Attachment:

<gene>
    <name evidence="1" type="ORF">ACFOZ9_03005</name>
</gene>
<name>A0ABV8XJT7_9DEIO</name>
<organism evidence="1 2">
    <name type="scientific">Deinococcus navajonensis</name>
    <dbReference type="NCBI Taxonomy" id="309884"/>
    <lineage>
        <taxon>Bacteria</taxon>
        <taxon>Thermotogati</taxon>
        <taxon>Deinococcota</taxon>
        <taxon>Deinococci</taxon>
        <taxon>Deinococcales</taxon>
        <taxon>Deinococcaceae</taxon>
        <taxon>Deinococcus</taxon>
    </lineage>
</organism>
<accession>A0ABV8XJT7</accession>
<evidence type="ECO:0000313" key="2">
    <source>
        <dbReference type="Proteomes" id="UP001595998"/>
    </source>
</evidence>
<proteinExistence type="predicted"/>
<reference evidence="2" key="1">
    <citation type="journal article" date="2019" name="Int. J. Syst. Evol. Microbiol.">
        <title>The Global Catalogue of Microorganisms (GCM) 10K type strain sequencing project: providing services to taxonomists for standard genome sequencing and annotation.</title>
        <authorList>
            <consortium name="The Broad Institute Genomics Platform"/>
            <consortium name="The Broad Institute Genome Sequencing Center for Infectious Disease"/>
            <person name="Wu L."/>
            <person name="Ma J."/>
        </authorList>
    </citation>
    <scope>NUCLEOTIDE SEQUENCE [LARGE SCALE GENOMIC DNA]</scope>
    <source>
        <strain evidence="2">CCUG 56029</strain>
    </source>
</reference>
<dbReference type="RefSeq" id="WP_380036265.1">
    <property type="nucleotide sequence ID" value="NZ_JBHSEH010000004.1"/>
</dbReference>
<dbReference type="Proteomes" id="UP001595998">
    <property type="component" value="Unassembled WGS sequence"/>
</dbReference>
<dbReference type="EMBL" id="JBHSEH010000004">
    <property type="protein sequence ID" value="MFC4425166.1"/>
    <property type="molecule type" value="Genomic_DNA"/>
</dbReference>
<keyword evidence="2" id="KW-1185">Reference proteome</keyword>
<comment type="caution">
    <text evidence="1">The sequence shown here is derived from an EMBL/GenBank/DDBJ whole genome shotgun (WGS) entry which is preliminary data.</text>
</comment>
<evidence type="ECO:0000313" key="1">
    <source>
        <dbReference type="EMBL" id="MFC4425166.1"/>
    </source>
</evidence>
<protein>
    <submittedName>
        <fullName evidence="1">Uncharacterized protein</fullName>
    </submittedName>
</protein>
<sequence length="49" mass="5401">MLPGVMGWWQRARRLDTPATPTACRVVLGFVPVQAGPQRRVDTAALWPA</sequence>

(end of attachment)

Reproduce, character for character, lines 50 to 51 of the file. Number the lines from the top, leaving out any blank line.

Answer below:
<keyword evidence="2" id="KW-1185">Reference proteome</keyword>
<comment type="caution">